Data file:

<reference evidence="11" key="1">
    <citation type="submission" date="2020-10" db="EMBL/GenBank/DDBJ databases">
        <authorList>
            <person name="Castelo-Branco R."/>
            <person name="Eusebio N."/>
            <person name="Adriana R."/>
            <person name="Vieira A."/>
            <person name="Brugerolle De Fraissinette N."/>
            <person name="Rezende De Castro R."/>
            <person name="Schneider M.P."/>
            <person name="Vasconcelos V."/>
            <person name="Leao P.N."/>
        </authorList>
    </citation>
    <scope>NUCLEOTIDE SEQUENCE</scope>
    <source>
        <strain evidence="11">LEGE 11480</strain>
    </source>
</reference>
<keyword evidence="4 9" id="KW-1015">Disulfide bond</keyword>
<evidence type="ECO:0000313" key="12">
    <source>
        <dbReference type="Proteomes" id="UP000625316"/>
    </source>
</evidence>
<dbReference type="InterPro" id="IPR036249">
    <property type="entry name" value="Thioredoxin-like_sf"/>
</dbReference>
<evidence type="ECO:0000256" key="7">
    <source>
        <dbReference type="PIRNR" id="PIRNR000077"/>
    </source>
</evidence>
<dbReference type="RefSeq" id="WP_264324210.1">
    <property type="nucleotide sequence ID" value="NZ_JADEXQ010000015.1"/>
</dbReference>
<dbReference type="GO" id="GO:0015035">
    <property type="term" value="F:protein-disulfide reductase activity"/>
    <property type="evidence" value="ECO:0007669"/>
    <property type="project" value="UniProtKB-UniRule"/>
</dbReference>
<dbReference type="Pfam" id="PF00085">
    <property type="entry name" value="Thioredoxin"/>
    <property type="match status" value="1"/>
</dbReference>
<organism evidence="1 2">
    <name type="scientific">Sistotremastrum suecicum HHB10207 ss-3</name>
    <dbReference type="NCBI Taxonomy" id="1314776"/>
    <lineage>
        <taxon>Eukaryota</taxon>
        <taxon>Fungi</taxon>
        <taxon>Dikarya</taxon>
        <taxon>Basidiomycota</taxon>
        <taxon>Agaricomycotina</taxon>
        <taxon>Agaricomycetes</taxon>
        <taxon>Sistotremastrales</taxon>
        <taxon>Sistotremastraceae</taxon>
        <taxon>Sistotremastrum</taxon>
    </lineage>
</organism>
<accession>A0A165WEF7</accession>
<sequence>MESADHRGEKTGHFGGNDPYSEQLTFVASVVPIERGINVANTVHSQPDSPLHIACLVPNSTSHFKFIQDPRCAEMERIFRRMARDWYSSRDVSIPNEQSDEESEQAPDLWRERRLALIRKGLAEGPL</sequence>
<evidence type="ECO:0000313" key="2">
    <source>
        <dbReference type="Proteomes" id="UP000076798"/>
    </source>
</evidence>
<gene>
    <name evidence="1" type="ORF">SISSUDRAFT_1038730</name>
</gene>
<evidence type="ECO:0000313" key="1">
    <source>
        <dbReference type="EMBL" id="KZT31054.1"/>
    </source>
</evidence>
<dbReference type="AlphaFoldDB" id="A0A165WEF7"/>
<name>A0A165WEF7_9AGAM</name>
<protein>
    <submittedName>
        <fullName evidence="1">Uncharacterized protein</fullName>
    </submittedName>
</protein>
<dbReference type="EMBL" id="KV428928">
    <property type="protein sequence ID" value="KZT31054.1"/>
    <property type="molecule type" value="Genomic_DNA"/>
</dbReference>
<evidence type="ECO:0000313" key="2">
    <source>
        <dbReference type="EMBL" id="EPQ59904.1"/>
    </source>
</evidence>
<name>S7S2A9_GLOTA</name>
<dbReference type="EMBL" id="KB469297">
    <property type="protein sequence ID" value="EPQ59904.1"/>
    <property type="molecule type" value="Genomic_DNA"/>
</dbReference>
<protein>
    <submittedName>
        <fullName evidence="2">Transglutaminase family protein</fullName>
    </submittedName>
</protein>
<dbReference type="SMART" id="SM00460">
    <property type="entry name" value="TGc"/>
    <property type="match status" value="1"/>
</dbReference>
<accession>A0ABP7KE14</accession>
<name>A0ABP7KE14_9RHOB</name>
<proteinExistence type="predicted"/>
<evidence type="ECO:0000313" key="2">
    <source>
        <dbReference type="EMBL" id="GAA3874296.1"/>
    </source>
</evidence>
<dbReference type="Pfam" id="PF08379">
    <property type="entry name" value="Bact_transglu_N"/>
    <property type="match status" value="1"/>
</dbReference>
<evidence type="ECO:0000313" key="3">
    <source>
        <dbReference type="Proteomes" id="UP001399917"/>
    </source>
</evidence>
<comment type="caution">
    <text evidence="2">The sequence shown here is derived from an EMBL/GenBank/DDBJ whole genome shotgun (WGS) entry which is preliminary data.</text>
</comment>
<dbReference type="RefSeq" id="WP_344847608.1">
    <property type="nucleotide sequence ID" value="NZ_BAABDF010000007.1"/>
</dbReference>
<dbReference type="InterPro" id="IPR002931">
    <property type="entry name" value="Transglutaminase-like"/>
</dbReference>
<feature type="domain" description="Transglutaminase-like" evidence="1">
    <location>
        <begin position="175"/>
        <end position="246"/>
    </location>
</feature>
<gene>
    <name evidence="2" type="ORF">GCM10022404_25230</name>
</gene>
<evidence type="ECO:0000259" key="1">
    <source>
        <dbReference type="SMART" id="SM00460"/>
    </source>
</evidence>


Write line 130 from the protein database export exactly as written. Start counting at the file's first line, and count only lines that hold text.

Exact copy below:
    <property type="entry name" value="Transglutaminase-like"/>